THE fifth century witnessed a great flowering of all the arts. For this, political events were largely responsible. During the last years of the sixth century the Persian kings had extended their dominion over a great part of Western Asia and over Egypt. In the fifth century they attempted to add Mainland Greece to their empire and were defeated in three famous battles, Marathon in 490, Salamis in 480, and Plataea in 479, battles which may fairly be said to have determined the future history of Europe. In their victories the Greeks saw the seal of the gods set upon their civilization as against the despotic governments of the East. The result was a great outburst of activity, not only in architecture, sculpture, and the other arts, but also in literature, in the tragedies of Aeschylus, Sophocles, and Euripides, the comedies of Aristophanes, the odes of Pindar and Bacchylides, the histories of Herodotus and Thucydides.
From the point of view of the history of art, the years from 480 to 450 B.C. are sometimes distinguished as the Transitional period, since it was in these years that the last lingering Archaic mannerisms disappeared. The progress of the sculptors can be clearly traced in a series of marbles. In the grave relief of a knight or armed rider (Fig. 76), from the vicinity of Thebes, the horse's head was not in profile in the usual Archaic manner, but was turned toward the spectator. The emphasis on anatomical details, especially the veins along the belly, testifies to greater interest in naturalistic representation. At the same time the very formal folds of the rider's cape, the so-called chlamys, still follow the spirit of the Archaic time. The hole in the top of the knight's left hand and another close to the horse's neck show that the reins were of bronze. Such a use of metal for details in marble reliefs was common in fifth century sculpture.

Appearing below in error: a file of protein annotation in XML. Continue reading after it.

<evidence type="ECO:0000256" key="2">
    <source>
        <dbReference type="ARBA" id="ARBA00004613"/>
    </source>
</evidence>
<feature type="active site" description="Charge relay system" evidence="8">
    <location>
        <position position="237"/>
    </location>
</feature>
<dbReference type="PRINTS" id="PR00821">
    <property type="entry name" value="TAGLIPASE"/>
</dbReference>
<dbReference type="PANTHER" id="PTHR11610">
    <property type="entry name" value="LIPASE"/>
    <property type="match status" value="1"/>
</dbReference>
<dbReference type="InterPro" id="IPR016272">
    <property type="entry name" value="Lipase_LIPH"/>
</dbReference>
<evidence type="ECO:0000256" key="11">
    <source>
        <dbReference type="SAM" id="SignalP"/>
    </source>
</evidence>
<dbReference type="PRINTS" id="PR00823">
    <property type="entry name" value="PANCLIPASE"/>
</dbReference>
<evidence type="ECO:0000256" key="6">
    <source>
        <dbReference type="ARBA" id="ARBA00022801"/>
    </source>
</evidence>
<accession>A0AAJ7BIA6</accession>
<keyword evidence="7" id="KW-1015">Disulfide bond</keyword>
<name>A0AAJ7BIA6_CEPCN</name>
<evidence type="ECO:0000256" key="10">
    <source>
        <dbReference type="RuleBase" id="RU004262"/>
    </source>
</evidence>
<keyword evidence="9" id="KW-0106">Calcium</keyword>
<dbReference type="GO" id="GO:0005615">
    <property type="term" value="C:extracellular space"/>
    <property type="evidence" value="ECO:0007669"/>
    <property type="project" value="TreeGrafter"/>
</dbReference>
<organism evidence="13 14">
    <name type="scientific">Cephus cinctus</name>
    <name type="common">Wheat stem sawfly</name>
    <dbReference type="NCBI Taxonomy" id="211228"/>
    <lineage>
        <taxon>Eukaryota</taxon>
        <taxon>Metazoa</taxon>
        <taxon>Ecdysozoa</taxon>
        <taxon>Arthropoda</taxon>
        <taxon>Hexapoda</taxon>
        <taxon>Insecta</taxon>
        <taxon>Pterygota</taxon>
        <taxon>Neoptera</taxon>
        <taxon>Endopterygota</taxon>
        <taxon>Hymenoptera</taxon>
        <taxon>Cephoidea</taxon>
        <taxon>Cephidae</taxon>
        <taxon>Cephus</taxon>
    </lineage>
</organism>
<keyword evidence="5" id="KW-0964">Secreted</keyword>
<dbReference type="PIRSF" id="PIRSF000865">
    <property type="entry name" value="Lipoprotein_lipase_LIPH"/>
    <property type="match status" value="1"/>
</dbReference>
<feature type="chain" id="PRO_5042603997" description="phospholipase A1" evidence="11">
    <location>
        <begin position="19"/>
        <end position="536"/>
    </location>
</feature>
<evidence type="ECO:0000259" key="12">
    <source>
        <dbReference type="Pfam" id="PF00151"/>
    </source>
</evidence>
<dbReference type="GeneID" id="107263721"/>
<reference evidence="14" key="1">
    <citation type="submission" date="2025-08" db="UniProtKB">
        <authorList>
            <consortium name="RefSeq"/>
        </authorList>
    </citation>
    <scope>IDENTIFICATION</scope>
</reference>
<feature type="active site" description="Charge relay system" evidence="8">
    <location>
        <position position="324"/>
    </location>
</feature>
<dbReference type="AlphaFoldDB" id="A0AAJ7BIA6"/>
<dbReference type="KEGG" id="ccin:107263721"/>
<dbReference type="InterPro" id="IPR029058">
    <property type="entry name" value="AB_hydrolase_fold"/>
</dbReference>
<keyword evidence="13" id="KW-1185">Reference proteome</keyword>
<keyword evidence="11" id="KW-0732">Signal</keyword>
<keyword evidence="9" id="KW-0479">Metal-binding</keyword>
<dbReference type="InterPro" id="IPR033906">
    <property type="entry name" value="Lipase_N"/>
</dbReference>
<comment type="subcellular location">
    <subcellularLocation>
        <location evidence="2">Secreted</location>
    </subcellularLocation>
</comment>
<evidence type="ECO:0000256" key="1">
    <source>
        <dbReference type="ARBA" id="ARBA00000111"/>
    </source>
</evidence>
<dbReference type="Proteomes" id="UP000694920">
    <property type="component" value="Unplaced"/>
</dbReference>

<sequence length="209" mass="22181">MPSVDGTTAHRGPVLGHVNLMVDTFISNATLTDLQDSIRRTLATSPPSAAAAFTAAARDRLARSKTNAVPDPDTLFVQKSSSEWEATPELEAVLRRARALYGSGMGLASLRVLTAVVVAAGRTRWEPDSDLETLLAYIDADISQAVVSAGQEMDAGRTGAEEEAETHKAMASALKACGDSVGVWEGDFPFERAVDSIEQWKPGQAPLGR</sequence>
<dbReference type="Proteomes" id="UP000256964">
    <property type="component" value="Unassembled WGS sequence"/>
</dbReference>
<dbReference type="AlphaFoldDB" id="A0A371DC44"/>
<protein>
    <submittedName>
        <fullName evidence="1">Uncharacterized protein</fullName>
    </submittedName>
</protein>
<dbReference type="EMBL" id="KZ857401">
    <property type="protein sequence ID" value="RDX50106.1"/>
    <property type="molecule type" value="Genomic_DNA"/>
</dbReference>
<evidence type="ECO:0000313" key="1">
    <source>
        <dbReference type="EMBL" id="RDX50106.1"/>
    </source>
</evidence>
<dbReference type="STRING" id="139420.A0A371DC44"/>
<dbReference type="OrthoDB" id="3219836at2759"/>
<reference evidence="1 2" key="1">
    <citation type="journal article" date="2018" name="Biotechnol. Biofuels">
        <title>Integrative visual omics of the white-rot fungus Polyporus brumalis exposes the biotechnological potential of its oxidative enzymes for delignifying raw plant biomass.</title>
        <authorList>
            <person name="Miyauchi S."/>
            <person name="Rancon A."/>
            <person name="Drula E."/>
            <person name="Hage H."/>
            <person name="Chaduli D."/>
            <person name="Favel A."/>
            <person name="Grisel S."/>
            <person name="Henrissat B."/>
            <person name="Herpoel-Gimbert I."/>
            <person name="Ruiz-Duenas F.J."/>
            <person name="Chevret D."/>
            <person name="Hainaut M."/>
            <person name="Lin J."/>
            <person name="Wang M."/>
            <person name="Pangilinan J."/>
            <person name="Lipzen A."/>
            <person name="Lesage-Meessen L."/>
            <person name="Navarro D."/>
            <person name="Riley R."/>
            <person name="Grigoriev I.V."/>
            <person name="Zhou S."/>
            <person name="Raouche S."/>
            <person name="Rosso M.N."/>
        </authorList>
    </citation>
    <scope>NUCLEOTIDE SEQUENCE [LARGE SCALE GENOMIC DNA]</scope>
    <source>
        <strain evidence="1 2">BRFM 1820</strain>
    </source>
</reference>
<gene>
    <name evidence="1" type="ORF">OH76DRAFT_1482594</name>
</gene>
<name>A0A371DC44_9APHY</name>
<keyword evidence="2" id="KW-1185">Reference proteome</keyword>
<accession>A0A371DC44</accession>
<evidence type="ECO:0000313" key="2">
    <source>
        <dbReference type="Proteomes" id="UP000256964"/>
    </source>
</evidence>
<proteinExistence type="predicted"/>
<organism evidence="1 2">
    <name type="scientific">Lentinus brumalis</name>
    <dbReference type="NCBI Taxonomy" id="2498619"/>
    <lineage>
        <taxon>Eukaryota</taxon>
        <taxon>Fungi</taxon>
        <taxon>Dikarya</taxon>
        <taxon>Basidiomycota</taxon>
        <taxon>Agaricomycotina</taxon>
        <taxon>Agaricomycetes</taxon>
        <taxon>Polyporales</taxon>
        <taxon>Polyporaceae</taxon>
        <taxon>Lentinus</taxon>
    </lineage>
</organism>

The statue of a boy (Fig. 77), a copy of Roman times, is in the pose most characteristic of late Archaic and Transitional sculpture, with the weight on one leg (here the right) and the other leg bent at the knee. This modification of the "frontality," which is so marked in early sculpture in stone, was made in the late Archaic time and was the first step in the development of new approaches to the human form in sculpture. This period saw new understanding of the breadth of presentation allowed in classical comprehension of the rôle of living things in ancient art. The immediate resulting